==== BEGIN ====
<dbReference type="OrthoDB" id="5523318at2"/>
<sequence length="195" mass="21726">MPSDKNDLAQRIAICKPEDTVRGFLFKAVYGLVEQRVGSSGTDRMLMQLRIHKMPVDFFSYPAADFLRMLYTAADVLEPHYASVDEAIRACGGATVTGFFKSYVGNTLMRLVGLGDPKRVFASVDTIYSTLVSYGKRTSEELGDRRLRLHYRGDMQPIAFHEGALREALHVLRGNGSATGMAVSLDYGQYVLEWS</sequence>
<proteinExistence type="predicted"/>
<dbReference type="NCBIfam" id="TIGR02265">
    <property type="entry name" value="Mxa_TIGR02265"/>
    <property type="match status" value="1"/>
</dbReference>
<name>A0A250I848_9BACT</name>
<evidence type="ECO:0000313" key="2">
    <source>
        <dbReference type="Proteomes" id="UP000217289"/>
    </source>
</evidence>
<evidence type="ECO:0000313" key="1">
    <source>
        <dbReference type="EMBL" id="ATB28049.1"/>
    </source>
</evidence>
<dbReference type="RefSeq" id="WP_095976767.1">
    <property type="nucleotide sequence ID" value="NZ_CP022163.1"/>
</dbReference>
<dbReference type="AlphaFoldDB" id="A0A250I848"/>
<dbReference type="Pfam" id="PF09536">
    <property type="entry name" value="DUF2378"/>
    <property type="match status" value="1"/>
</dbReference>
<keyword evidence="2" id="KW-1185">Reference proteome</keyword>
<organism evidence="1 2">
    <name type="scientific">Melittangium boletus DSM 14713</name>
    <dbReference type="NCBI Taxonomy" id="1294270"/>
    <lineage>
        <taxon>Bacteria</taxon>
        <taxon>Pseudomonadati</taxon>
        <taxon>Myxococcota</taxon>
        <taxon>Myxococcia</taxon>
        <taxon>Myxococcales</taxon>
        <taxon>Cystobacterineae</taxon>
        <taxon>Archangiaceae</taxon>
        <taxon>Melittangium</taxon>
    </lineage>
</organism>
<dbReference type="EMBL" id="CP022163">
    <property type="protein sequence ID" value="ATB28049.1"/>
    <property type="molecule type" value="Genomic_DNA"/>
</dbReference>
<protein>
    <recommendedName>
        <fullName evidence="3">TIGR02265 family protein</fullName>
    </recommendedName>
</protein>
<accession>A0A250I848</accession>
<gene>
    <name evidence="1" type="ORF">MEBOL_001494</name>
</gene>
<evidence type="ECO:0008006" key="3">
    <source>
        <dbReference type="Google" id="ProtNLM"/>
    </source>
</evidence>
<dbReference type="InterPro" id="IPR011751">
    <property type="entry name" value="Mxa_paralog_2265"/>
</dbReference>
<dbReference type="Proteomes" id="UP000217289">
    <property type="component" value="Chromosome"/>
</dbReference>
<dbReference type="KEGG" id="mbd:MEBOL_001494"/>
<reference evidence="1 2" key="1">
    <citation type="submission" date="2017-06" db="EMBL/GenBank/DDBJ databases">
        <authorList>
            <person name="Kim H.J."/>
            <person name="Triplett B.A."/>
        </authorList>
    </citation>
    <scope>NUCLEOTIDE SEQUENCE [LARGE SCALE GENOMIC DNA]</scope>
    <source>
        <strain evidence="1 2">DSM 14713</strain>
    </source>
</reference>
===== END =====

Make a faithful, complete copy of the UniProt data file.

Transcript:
<dbReference type="OrthoDB" id="5523318at2"/>
<sequence length="195" mass="21726">MPSDKNDLAQRIAICKPEDTVRGFLFKAVYGLVEQRVGSSGTDRMLMQLRIHKMPVDFFSYPAADFLRMLYTAADVLEPHYASVDEAIRACGGATVTGFFKSYVGNTLMRLVGLGDPKRVFASVDTIYSTLVSYGKRTSEELGDRRLRLHYRGDMQPIAFHEGALREALHVLRGNGSATGMAVSLDYGQYVLEWS</sequence>
<proteinExistence type="predicted"/>
<dbReference type="NCBIfam" id="TIGR02265">
    <property type="entry name" value="Mxa_TIGR02265"/>
    <property type="match status" value="1"/>
</dbReference>
<name>A0A250I848_9BACT</name>
<evidence type="ECO:0000313" key="2">
    <source>
        <dbReference type="Proteomes" id="UP000217289"/>
    </source>
</evidence>
<evidence type="ECO:0000313" key="1">
    <source>
        <dbReference type="EMBL" id="ATB28049.1"/>
    </source>
</evidence>
<dbReference type="RefSeq" id="WP_095976767.1">
    <property type="nucleotide sequence ID" value="NZ_CP022163.1"/>
</dbReference>
<dbReference type="AlphaFoldDB" id="A0A250I848"/>
<dbReference type="Pfam" id="PF09536">
    <property type="entry name" value="DUF2378"/>
    <property type="match status" value="1"/>
</dbReference>
<keyword evidence="2" id="KW-1185">Reference proteome</keyword>
<organism evidence="1 2">
    <name type="scientific">Melittangium boletus DSM 14713</name>
    <dbReference type="NCBI Taxonomy" id="1294270"/>
    <lineage>
        <taxon>Bacteria</taxon>
        <taxon>Pseudomonadati</taxon>
        <taxon>Myxococcota</taxon>
        <taxon>Myxococcia</taxon>
        <taxon>Myxococcales</taxon>
        <taxon>Cystobacterineae</taxon>
        <taxon>Archangiaceae</taxon>
        <taxon>Melittangium</taxon>
    </lineage>
</organism>
<dbReference type="EMBL" id="CP022163">
    <property type="protein sequence ID" value="ATB28049.1"/>
    <property type="molecule type" value="Genomic_DNA"/>
</dbReference>
<protein>
    <recommendedName>
        <fullName evidence="3">TIGR02265 family protein</fullName>
    </recommendedName>
</protein>
<accession>A0A250I848</accession>
<gene>
    <name evidence="1" type="ORF">MEBOL_001494</name>
</gene>
<evidence type="ECO:0008006" key="3">
    <source>
        <dbReference type="Google" id="ProtNLM"/>
    </source>
</evidence>
<dbReference type="InterPro" id="IPR011751">
    <property type="entry name" value="Mxa_paralog_2265"/>
</dbReference>
<dbReference type="Proteomes" id="UP000217289">
    <property type="component" value="Chromosome"/>
</dbReference>
<dbReference type="KEGG" id="mbd:MEBOL_001494"/>
<reference evidence="1 2" key="1">
    <citation type="submission" date="2017-06" db="EMBL/GenBank/DDBJ databases">
        <authorList>
            <person name="Kim H.J."/>
            <person name="Triplett B.A."/>
        </authorList>
    </citation>
    <scope>NUCLEOTIDE SEQUENCE [LARGE SCALE GENOMIC DNA]</scope>
    <source>
        <strain evidence="1 2">DSM 14713</strain>
    </source>
</reference>